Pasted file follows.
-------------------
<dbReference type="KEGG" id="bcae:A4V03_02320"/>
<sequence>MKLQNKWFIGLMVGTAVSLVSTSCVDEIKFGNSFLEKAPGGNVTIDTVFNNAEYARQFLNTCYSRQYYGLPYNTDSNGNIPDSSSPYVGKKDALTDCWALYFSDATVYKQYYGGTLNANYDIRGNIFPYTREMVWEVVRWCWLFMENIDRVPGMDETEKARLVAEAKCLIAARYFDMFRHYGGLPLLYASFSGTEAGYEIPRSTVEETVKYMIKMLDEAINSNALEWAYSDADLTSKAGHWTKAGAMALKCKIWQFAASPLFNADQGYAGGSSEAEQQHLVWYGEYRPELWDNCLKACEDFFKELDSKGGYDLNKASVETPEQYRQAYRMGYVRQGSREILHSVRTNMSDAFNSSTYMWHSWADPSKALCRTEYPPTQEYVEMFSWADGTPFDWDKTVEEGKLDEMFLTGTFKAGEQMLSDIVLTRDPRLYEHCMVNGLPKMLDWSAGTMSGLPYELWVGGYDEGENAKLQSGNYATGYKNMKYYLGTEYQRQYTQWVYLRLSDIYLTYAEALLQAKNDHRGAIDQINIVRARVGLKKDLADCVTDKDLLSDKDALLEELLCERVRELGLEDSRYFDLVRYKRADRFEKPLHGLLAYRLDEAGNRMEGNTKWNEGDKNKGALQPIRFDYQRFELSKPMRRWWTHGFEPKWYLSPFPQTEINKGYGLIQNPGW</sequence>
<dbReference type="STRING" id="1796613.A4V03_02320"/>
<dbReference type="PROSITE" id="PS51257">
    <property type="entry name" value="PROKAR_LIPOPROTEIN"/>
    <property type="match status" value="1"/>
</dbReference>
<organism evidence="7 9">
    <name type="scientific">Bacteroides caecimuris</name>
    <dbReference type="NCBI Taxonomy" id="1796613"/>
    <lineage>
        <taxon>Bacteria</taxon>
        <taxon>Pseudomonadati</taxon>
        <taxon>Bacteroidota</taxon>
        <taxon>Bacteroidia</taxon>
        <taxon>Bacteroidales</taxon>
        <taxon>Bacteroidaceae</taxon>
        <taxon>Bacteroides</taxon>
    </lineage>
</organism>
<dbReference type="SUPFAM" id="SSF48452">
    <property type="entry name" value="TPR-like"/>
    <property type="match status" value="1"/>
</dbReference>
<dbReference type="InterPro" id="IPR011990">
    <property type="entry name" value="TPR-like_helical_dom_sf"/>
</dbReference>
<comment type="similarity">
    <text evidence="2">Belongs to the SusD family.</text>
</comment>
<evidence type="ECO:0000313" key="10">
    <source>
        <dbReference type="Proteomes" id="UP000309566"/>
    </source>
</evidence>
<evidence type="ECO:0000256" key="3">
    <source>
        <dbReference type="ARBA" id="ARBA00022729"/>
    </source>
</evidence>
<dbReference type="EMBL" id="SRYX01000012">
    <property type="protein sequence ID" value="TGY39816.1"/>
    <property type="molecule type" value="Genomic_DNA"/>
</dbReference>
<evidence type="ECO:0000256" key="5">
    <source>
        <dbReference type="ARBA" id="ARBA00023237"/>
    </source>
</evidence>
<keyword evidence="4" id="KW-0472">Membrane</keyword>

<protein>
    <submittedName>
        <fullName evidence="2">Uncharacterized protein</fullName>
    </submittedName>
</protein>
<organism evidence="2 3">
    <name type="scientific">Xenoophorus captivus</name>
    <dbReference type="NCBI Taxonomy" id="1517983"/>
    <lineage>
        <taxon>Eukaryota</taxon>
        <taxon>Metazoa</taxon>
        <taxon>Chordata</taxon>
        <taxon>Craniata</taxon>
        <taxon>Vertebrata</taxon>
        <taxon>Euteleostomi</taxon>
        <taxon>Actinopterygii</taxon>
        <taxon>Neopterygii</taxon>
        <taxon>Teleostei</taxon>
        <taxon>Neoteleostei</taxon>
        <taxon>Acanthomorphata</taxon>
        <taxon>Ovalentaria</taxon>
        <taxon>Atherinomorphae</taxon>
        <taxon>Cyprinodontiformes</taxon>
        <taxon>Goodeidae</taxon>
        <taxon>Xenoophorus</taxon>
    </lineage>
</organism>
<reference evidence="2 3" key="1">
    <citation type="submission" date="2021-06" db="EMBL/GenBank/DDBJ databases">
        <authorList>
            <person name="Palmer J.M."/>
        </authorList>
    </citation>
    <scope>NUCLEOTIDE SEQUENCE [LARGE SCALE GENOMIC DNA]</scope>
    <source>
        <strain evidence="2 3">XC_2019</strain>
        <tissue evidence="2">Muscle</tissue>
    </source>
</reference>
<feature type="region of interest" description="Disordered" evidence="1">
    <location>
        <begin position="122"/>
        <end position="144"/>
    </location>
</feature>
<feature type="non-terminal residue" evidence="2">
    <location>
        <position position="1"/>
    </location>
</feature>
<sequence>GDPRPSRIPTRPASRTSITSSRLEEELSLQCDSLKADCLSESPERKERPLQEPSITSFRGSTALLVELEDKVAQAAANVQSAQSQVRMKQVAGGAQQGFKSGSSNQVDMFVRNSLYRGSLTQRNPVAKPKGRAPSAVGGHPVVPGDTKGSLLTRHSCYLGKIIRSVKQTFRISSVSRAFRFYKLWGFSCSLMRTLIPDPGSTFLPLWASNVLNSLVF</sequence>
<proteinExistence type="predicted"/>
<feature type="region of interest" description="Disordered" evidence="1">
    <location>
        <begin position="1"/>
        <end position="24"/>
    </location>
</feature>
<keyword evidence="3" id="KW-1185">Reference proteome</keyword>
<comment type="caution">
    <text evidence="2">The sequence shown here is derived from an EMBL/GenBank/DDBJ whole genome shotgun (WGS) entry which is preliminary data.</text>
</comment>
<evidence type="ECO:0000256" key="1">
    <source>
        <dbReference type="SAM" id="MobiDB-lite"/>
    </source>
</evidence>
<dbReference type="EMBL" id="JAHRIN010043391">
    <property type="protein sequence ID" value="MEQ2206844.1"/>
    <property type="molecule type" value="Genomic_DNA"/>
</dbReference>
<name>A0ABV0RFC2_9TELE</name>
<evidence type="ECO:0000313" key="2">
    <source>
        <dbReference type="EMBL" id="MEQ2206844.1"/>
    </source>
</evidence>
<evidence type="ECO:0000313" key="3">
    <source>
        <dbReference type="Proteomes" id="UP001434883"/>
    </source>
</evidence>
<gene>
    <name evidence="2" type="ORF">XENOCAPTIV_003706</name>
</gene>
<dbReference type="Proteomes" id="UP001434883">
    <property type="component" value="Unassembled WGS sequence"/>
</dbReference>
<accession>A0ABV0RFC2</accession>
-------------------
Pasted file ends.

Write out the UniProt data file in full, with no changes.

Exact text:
<dbReference type="KEGG" id="bcae:A4V03_02320"/>
<sequence>MKLQNKWFIGLMVGTAVSLVSTSCVDEIKFGNSFLEKAPGGNVTIDTVFNNAEYARQFLNTCYSRQYYGLPYNTDSNGNIPDSSSPYVGKKDALTDCWALYFSDATVYKQYYGGTLNANYDIRGNIFPYTREMVWEVVRWCWLFMENIDRVPGMDETEKARLVAEAKCLIAARYFDMFRHYGGLPLLYASFSGTEAGYEIPRSTVEETVKYMIKMLDEAINSNALEWAYSDADLTSKAGHWTKAGAMALKCKIWQFAASPLFNADQGYAGGSSEAEQQHLVWYGEYRPELWDNCLKACEDFFKELDSKGGYDLNKASVETPEQYRQAYRMGYVRQGSREILHSVRTNMSDAFNSSTYMWHSWADPSKALCRTEYPPTQEYVEMFSWADGTPFDWDKTVEEGKLDEMFLTGTFKAGEQMLSDIVLTRDPRLYEHCMVNGLPKMLDWSAGTMSGLPYELWVGGYDEGENAKLQSGNYATGYKNMKYYLGTEYQRQYTQWVYLRLSDIYLTYAEALLQAKNDHRGAIDQINIVRARVGLKKDLADCVTDKDLLSDKDALLEELLCERVRELGLEDSRYFDLVRYKRADRFEKPLHGLLAYRLDEAGNRMEGNTKWNEGDKNKGALQPIRFDYQRFELSKPMRRWWTHGFEPKWYLSPFPQTEINKGYGLIQNPGW</sequence>
<dbReference type="STRING" id="1796613.A4V03_02320"/>
<dbReference type="PROSITE" id="PS51257">
    <property type="entry name" value="PROKAR_LIPOPROTEIN"/>
    <property type="match status" value="1"/>
</dbReference>
<organism evidence="7 9">
    <name type="scientific">Bacteroides caecimuris</name>
    <dbReference type="NCBI Taxonomy" id="1796613"/>
    <lineage>
        <taxon>Bacteria</taxon>
        <taxon>Pseudomonadati</taxon>
        <taxon>Bacteroidota</taxon>
        <taxon>Bacteroidia</taxon>
        <taxon>Bacteroidales</taxon>
        <taxon>Bacteroidaceae</taxon>
        <taxon>Bacteroides</taxon>
    </lineage>
</organism>
<dbReference type="SUPFAM" id="SSF48452">
    <property type="entry name" value="TPR-like"/>
    <property type="match status" value="1"/>
</dbReference>
<dbReference type="InterPro" id="IPR011990">
    <property type="entry name" value="TPR-like_helical_dom_sf"/>
</dbReference>
<comment type="similarity">
    <text evidence="2">Belongs to the SusD family.</text>
</comment>
<evidence type="ECO:0000313" key="10">
    <source>
        <dbReference type="Proteomes" id="UP000309566"/>
    </source>
</evidence>
<evidence type="ECO:0000256" key="3">
    <source>
        <dbReference type="ARBA" id="ARBA00022729"/>
    </source>
</evidence>
<dbReference type="EMBL" id="SRYX01000012">
    <property type="protein sequence ID" value="TGY39816.1"/>
    <property type="molecule type" value="Genomic_DNA"/>
</dbReference>
<evidence type="ECO:0000256" key="5">
    <source>
        <dbReference type="ARBA" id="ARBA00023237"/>
    </source>
</evidence>
<keyword evidence="4" id="KW-0472">Membrane</keyword>

<protein>
    <submittedName>
        <fullName evidence="2">Uncharacterized protein</fullName>
    </submittedName>
</protein>
<organism evidence="2 3">
    <name type="scientific">Xenoophorus captivus</name>
    <dbReference type="NCBI Taxonomy" id="1517983"/>
    <lineage>
        <taxon>Eukaryota</taxon>
        <taxon>Metazoa</taxon>
        <taxon>Chordata</taxon>
        <taxon>Craniata</taxon>
        <taxon>Vertebrata</taxon>
        <taxon>Euteleostomi</taxon>
        <taxon>Actinopterygii</taxon>
        <taxon>Neopterygii</taxon>
        <taxon>Teleostei</taxon>
        <taxon>Neoteleostei</taxon>
        <taxon>Acanthomorphata</taxon>
        <taxon>Ovalentaria</taxon>
        <taxon>Atherinomorphae</taxon>
        <taxon>Cyprinodontiformes</taxon>
        <taxon>Goodeidae</taxon>
        <taxon>Xenoophorus</taxon>
    </lineage>
</organism>
<reference evidence="2 3" key="1">
    <citation type="submission" date="2021-06" db="EMBL/GenBank/DDBJ databases">
        <authorList>
            <person name="Palmer J.M."/>
        </authorList>
    </citation>
    <scope>NUCLEOTIDE SEQUENCE [LARGE SCALE GENOMIC DNA]</scope>
    <source>
        <strain evidence="2 3">XC_2019</strain>
        <tissue evidence="2">Muscle</tissue>
    </source>
</reference>
<feature type="region of interest" description="Disordered" evidence="1">
    <location>
        <begin position="122"/>
        <end position="144"/>
    </location>
</feature>
<feature type="non-terminal residue" evidence="2">
    <location>
        <position position="1"/>
    </location>
</feature>
<sequence>GDPRPSRIPTRPASRTSITSSRLEEELSLQCDSLKADCLSESPERKERPLQEPSITSFRGSTALLVELEDKVAQAAANVQSAQSQVRMKQVAGGAQQGFKSGSSNQVDMFVRNSLYRGSLTQRNPVAKPKGRAPSAVGGHPVVPGDTKGSLLTRHSCYLGKIIRSVKQTFRISSVSRAFRFYKLWGFSCSLMRTLIPDPGSTFLPLWASNVLNSLVF</sequence>
<proteinExistence type="predicted"/>
<feature type="region of interest" description="Disordered" evidence="1">
    <location>
        <begin position="1"/>
        <end position="24"/>
    </location>
</feature>
<keyword evidence="3" id="KW-1185">Reference proteome</keyword>
<comment type="caution">
    <text evidence="2">The sequence shown here is derived from an EMBL/GenBank/DDBJ whole genome shotgun (WGS) entry which is preliminary data.</text>
</comment>
<evidence type="ECO:0000256" key="1">
    <source>
        <dbReference type="SAM" id="MobiDB-lite"/>
    </source>
</evidence>
<dbReference type="EMBL" id="JAHRIN010043391">
    <property type="protein sequence ID" value="MEQ2206844.1"/>
    <property type="molecule type" value="Genomic_DNA"/>
</dbReference>
<name>A0ABV0RFC2_9TELE</name>
<evidence type="ECO:0000313" key="2">
    <source>
        <dbReference type="EMBL" id="MEQ2206844.1"/>
    </source>
</evidence>
<evidence type="ECO:0000313" key="3">
    <source>
        <dbReference type="Proteomes" id="UP001434883"/>
    </source>
</evidence>
<gene>
    <name evidence="2" type="ORF">XENOCAPTIV_003706</name>
</gene>
<dbReference type="Proteomes" id="UP001434883">
    <property type="component" value="Unassembled WGS sequence"/>
</dbReference>
<accession>A0ABV0RFC2</accession>